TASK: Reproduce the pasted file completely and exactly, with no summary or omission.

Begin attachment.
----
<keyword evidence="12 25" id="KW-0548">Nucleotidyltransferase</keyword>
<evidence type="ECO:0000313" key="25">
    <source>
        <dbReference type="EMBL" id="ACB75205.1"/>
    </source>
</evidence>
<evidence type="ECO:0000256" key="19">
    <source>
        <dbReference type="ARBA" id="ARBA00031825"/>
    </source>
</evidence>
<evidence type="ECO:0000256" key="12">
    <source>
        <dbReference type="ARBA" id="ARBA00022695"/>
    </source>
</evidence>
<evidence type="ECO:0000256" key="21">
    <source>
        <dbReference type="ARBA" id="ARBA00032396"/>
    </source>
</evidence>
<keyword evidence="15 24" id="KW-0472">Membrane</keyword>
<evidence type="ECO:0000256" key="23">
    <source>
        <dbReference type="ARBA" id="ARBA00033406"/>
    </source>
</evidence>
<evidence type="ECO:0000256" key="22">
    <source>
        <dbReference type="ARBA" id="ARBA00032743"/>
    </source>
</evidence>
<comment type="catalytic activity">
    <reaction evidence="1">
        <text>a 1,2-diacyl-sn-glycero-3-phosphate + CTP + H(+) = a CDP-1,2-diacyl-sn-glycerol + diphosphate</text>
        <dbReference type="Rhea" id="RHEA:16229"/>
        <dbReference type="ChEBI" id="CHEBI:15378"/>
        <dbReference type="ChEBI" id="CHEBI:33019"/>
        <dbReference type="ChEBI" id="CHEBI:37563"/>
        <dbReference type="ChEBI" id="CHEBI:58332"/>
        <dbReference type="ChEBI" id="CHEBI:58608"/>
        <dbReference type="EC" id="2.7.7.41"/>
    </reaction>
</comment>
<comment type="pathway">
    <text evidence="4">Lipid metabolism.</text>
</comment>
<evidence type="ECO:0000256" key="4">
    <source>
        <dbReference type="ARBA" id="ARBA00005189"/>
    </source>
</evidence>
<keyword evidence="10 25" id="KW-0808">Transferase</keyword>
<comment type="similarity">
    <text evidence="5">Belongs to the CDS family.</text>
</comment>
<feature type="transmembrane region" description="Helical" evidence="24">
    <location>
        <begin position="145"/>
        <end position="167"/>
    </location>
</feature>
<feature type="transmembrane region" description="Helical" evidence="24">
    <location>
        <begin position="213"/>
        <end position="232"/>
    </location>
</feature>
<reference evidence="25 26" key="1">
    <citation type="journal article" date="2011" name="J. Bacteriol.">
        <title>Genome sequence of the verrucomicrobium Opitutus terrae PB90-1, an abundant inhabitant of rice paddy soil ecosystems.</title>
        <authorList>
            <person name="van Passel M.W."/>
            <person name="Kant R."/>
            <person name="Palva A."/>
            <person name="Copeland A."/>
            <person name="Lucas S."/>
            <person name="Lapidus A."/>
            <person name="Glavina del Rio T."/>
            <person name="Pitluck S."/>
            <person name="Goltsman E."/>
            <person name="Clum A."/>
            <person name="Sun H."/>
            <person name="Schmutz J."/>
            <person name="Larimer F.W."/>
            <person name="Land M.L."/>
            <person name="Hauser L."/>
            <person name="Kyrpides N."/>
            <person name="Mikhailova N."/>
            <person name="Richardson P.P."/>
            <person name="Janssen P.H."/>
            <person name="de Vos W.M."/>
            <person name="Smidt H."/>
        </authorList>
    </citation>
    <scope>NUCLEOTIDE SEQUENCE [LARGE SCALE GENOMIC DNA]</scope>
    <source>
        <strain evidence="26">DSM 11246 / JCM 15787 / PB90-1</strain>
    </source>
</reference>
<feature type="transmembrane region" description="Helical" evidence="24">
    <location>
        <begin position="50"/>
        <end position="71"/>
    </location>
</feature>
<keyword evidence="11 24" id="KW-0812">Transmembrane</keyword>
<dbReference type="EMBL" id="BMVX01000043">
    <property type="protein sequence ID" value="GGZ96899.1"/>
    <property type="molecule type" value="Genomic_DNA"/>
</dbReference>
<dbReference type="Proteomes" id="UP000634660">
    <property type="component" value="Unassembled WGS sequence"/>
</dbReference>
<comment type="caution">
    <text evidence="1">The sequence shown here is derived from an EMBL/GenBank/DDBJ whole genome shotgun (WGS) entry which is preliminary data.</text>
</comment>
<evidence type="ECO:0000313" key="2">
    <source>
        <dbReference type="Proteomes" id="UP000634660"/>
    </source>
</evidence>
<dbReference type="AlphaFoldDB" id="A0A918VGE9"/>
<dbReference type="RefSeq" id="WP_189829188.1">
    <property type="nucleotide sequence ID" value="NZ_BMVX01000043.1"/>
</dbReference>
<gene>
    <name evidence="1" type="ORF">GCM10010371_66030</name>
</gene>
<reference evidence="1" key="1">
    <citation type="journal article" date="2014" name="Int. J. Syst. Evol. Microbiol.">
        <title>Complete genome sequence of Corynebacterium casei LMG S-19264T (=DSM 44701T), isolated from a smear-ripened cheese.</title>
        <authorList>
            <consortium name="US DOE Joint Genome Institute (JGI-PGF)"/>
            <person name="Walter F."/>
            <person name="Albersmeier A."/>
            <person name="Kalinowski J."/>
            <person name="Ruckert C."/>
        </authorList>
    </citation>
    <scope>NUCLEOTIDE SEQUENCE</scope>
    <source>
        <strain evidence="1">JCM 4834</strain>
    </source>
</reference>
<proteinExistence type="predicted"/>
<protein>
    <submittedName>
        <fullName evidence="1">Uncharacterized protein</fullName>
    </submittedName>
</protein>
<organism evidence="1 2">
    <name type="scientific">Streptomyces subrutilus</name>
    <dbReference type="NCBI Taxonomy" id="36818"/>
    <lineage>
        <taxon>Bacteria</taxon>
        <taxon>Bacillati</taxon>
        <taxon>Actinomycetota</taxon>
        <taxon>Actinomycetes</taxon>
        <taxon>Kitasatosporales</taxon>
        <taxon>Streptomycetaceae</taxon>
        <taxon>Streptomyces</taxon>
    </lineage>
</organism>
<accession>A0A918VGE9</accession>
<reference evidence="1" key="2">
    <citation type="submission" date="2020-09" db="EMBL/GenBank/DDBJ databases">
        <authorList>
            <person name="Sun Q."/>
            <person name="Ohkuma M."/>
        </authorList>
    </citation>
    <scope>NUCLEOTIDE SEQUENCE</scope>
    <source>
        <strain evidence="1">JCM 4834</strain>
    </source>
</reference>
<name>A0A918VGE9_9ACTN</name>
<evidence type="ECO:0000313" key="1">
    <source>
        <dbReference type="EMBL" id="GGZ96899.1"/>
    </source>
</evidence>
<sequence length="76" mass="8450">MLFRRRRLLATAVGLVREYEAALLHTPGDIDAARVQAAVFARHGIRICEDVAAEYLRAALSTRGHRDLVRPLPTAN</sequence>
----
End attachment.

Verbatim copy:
<keyword evidence="12 25" id="KW-0548">Nucleotidyltransferase</keyword>
<evidence type="ECO:0000313" key="25">
    <source>
        <dbReference type="EMBL" id="ACB75205.1"/>
    </source>
</evidence>
<evidence type="ECO:0000256" key="19">
    <source>
        <dbReference type="ARBA" id="ARBA00031825"/>
    </source>
</evidence>
<evidence type="ECO:0000256" key="12">
    <source>
        <dbReference type="ARBA" id="ARBA00022695"/>
    </source>
</evidence>
<evidence type="ECO:0000256" key="21">
    <source>
        <dbReference type="ARBA" id="ARBA00032396"/>
    </source>
</evidence>
<keyword evidence="15 24" id="KW-0472">Membrane</keyword>
<evidence type="ECO:0000256" key="23">
    <source>
        <dbReference type="ARBA" id="ARBA00033406"/>
    </source>
</evidence>
<evidence type="ECO:0000256" key="22">
    <source>
        <dbReference type="ARBA" id="ARBA00032743"/>
    </source>
</evidence>
<comment type="catalytic activity">
    <reaction evidence="1">
        <text>a 1,2-diacyl-sn-glycero-3-phosphate + CTP + H(+) = a CDP-1,2-diacyl-sn-glycerol + diphosphate</text>
        <dbReference type="Rhea" id="RHEA:16229"/>
        <dbReference type="ChEBI" id="CHEBI:15378"/>
        <dbReference type="ChEBI" id="CHEBI:33019"/>
        <dbReference type="ChEBI" id="CHEBI:37563"/>
        <dbReference type="ChEBI" id="CHEBI:58332"/>
        <dbReference type="ChEBI" id="CHEBI:58608"/>
        <dbReference type="EC" id="2.7.7.41"/>
    </reaction>
</comment>
<comment type="pathway">
    <text evidence="4">Lipid metabolism.</text>
</comment>
<evidence type="ECO:0000256" key="4">
    <source>
        <dbReference type="ARBA" id="ARBA00005189"/>
    </source>
</evidence>
<keyword evidence="10 25" id="KW-0808">Transferase</keyword>
<comment type="similarity">
    <text evidence="5">Belongs to the CDS family.</text>
</comment>
<feature type="transmembrane region" description="Helical" evidence="24">
    <location>
        <begin position="145"/>
        <end position="167"/>
    </location>
</feature>
<feature type="transmembrane region" description="Helical" evidence="24">
    <location>
        <begin position="213"/>
        <end position="232"/>
    </location>
</feature>
<reference evidence="25 26" key="1">
    <citation type="journal article" date="2011" name="J. Bacteriol.">
        <title>Genome sequence of the verrucomicrobium Opitutus terrae PB90-1, an abundant inhabitant of rice paddy soil ecosystems.</title>
        <authorList>
            <person name="van Passel M.W."/>
            <person name="Kant R."/>
            <person name="Palva A."/>
            <person name="Copeland A."/>
            <person name="Lucas S."/>
            <person name="Lapidus A."/>
            <person name="Glavina del Rio T."/>
            <person name="Pitluck S."/>
            <person name="Goltsman E."/>
            <person name="Clum A."/>
            <person name="Sun H."/>
            <person name="Schmutz J."/>
            <person name="Larimer F.W."/>
            <person name="Land M.L."/>
            <person name="Hauser L."/>
            <person name="Kyrpides N."/>
            <person name="Mikhailova N."/>
            <person name="Richardson P.P."/>
            <person name="Janssen P.H."/>
            <person name="de Vos W.M."/>
            <person name="Smidt H."/>
        </authorList>
    </citation>
    <scope>NUCLEOTIDE SEQUENCE [LARGE SCALE GENOMIC DNA]</scope>
    <source>
        <strain evidence="26">DSM 11246 / JCM 15787 / PB90-1</strain>
    </source>
</reference>
<feature type="transmembrane region" description="Helical" evidence="24">
    <location>
        <begin position="50"/>
        <end position="71"/>
    </location>
</feature>
<keyword evidence="11 24" id="KW-0812">Transmembrane</keyword>
<dbReference type="EMBL" id="BMVX01000043">
    <property type="protein sequence ID" value="GGZ96899.1"/>
    <property type="molecule type" value="Genomic_DNA"/>
</dbReference>
<dbReference type="Proteomes" id="UP000634660">
    <property type="component" value="Unassembled WGS sequence"/>
</dbReference>
<comment type="caution">
    <text evidence="1">The sequence shown here is derived from an EMBL/GenBank/DDBJ whole genome shotgun (WGS) entry which is preliminary data.</text>
</comment>
<evidence type="ECO:0000313" key="2">
    <source>
        <dbReference type="Proteomes" id="UP000634660"/>
    </source>
</evidence>
<dbReference type="AlphaFoldDB" id="A0A918VGE9"/>
<dbReference type="RefSeq" id="WP_189829188.1">
    <property type="nucleotide sequence ID" value="NZ_BMVX01000043.1"/>
</dbReference>
<gene>
    <name evidence="1" type="ORF">GCM10010371_66030</name>
</gene>
<reference evidence="1" key="1">
    <citation type="journal article" date="2014" name="Int. J. Syst. Evol. Microbiol.">
        <title>Complete genome sequence of Corynebacterium casei LMG S-19264T (=DSM 44701T), isolated from a smear-ripened cheese.</title>
        <authorList>
            <consortium name="US DOE Joint Genome Institute (JGI-PGF)"/>
            <person name="Walter F."/>
            <person name="Albersmeier A."/>
            <person name="Kalinowski J."/>
            <person name="Ruckert C."/>
        </authorList>
    </citation>
    <scope>NUCLEOTIDE SEQUENCE</scope>
    <source>
        <strain evidence="1">JCM 4834</strain>
    </source>
</reference>
<proteinExistence type="predicted"/>
<protein>
    <submittedName>
        <fullName evidence="1">Uncharacterized protein</fullName>
    </submittedName>
</protein>
<organism evidence="1 2">
    <name type="scientific">Streptomyces subrutilus</name>
    <dbReference type="NCBI Taxonomy" id="36818"/>
    <lineage>
        <taxon>Bacteria</taxon>
        <taxon>Bacillati</taxon>
        <taxon>Actinomycetota</taxon>
        <taxon>Actinomycetes</taxon>
        <taxon>Kitasatosporales</taxon>
        <taxon>Streptomycetaceae</taxon>
        <taxon>Streptomyces</taxon>
    </lineage>
</organism>
<accession>A0A918VGE9</accession>
<reference evidence="1" key="2">
    <citation type="submission" date="2020-09" db="EMBL/GenBank/DDBJ databases">
        <authorList>
            <person name="Sun Q."/>
            <person name="Ohkuma M."/>
        </authorList>
    </citation>
    <scope>NUCLEOTIDE SEQUENCE</scope>
    <source>
        <strain evidence="1">JCM 4834</strain>
    </source>
</reference>
<name>A0A918VGE9_9ACTN</name>
<evidence type="ECO:0000313" key="1">
    <source>
        <dbReference type="EMBL" id="GGZ96899.1"/>
    </source>
</evidence>
<sequence length="76" mass="8450">MLFRRRRLLATAVGLVREYEAALLHTPGDIDAARVQAAVFARHGIRICEDVAAEYLRAALSTRGHRDLVRPLPTAN</sequence>